Sunday, March 14, 2010

NIGS – First 3 Classes Complete

In January, I decided to work toward a certificate program offered by the National Institute for Genealogical Studies.  I’m working on the American Records certificate, and have completed my first three classes:  Methodology Part 1, US Census Records, and Electronic Resources.  I started my fourth course, US Land Records on March 1st, and will begin two more courses (Methodology Part 2 and US Vital Records) on April 5th.

So far, I’m enjoying the courses.  I’m learning new things in a structured way, which is helping with my research.  Since these first courses are the Basic Level, there is some overlap with what I already know, but in some cases, it serves as a reminder and is strengthening my knowledge. 

Most of the assignments are practical.  For example, we had to analyze an 1870 Products of Industry schedule of the census.  For me, this was a great exercise, as I had never used this type of schedule prior to this class.

The one thing I don’t like so much is that you don’t really get any feedback from the instructors.  Each level has an Analysis & Skills Mentoring course, where you do “meet” with the instructor twice during the course.  But so far in the other courses, I have not received any feedback.  It is possible that you get feedback upon the completion of the course, but technically, my three course do not end until March 28th (I have completed all the assignments and the exam though).

Some of the assignments are “public” meaning you post them to a message board type tool and others can view your answer (likewise, you can view others’ answers).  You have the ability to send an email message to a classmate, but not the ability to comment directly on their assignment post.  I think this would be a nice feature.

One thing I’ve noticed from the public assignments, is the lack of thought from a few of the students.  In some cases, it seems that they’re just posting a quick answer without putting much thought into it.  In other cases, I’ve seen people basically give the impression that they only use Ancestry for their research, without regard to other resources.  Then, why, I ask, are they taking these courses?  They don’t really seem open to learning about additional resources, and these classes are not exactly cheap.  I truly hope that my impression is wrong, but I fear some of them may simply be after the certificate and postnomials PLCGS (Professional Learning Certificate in Genealogical Studies).  Regardless of the other students’ intent, I am set on learning all that I can to enhance my research and analysis skills.  The certificate and postnomials are a bonus.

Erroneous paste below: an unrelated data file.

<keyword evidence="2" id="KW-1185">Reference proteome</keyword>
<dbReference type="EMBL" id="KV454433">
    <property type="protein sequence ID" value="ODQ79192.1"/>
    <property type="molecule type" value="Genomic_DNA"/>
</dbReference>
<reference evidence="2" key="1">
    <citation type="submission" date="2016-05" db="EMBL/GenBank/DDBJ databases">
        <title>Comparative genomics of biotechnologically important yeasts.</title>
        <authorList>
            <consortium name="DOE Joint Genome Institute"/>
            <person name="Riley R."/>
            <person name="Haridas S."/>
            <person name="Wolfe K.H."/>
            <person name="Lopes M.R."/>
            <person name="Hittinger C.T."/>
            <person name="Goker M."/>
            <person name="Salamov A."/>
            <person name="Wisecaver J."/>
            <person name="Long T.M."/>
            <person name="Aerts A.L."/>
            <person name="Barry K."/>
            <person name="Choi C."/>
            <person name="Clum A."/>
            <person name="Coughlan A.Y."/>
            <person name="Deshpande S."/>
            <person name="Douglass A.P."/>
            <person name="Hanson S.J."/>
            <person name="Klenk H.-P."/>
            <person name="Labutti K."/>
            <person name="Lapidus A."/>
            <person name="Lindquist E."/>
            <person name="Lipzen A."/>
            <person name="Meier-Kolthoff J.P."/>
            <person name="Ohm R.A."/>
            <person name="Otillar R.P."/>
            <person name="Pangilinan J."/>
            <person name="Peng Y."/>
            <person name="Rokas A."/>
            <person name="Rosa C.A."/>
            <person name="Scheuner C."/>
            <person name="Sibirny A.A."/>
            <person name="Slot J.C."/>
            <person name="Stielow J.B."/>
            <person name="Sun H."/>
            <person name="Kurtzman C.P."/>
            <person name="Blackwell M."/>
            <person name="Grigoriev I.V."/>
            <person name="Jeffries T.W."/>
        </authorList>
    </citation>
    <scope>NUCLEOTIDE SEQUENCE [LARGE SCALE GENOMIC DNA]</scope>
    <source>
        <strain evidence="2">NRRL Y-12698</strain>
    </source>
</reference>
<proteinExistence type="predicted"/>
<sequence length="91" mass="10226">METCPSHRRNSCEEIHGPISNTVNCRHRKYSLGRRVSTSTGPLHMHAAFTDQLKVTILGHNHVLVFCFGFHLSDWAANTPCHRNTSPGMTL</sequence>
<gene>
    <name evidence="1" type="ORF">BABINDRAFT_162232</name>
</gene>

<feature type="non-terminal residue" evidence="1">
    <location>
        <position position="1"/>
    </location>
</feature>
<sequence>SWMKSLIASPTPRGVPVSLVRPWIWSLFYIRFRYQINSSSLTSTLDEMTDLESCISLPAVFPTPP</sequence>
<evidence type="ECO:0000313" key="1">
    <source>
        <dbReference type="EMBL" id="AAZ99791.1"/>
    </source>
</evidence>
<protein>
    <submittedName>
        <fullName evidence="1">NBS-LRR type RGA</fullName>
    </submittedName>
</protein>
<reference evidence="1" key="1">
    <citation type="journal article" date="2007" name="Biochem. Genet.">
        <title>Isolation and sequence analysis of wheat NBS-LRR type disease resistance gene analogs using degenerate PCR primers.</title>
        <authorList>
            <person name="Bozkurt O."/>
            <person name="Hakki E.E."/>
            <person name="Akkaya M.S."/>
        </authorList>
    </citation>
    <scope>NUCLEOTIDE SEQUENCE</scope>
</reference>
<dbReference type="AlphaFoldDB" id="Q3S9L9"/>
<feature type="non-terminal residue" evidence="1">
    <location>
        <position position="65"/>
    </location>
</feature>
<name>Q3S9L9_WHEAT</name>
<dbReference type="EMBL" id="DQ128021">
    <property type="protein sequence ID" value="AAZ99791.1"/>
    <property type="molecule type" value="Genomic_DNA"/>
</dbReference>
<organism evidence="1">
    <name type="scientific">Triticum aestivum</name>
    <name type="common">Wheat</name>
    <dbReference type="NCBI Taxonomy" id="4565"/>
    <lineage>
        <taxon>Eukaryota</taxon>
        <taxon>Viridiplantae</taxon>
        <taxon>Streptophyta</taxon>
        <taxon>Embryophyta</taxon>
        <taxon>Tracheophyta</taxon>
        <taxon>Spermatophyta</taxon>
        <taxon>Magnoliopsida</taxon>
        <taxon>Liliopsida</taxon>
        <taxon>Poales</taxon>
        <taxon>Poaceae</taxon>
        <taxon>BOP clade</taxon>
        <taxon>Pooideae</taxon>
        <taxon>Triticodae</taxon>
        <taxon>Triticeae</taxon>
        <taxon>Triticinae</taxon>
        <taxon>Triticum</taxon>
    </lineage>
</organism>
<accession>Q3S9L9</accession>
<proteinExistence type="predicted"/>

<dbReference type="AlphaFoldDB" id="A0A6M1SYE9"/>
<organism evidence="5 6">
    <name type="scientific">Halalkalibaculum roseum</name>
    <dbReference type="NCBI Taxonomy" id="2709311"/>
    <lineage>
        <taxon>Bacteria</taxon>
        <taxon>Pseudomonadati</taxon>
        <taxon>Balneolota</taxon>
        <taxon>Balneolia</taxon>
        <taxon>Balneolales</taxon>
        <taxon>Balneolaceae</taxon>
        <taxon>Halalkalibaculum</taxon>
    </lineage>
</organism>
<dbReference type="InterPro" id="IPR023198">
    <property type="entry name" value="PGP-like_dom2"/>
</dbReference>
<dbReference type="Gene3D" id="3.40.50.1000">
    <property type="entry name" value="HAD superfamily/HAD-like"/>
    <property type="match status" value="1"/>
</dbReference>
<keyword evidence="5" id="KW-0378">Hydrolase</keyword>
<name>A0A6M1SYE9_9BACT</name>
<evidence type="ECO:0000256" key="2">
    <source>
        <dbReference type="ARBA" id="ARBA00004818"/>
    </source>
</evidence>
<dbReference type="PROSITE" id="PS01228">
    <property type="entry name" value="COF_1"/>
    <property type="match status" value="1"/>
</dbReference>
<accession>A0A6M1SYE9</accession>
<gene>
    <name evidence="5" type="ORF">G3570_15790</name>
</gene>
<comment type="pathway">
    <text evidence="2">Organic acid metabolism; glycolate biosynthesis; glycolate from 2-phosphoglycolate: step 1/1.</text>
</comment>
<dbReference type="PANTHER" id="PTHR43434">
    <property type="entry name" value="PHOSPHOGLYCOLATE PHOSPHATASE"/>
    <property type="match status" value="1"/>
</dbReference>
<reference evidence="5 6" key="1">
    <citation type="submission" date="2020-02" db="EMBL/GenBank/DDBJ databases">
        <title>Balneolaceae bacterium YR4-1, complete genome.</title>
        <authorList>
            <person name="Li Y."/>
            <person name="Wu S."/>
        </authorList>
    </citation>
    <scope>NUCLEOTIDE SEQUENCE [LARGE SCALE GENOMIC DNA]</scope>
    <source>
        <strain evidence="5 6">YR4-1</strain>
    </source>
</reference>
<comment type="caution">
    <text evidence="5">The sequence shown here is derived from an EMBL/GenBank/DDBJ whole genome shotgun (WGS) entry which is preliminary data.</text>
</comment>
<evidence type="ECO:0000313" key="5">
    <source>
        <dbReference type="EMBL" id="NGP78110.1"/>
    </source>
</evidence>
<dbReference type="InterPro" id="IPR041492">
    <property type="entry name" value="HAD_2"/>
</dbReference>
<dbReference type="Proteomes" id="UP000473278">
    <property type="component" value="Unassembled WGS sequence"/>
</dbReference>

Alice Dilts said...

Keep it up! I checked the classes out and you are correct they are pricey! If you end up needing a brick wall type of assignment, I have a few for you.

Kathryn Doyle said...

I commend you for your efforts and thank you for a peek into the process. I believe this is the program that Steve Danko recently completed, is it not? He might have some insight into what you are noticing. I look forward to updates on the process. You definitely get an "A" for completing the course early!

Julie Cahill Tarr said...


Yes, Steve Danko was listed among the graduates of the program. There were a few other names I recognized (although it's been months since I looked at the list).


Julie Cahill Tarr said...


I actually purchased the courses in a package, which will save me quite a bit of $$. As for brick walls, so far, most of the practical-type assignments have not been related to personal research.


Sheri said...


This program was the first one I checked into when I made the decision to try and "formalize" my education. The ONLY thing that prevented me from signing up that very day was the cost.

It is most unfortunate that the class does not interact more but don't let that get you down. This is long-distance education.

You are well on your way and don't let anyone stop you! Please keep us up to date with your progress Julie, we are all proud of you!

Julie Cahill Tarr said...

Thanks, Sheri!

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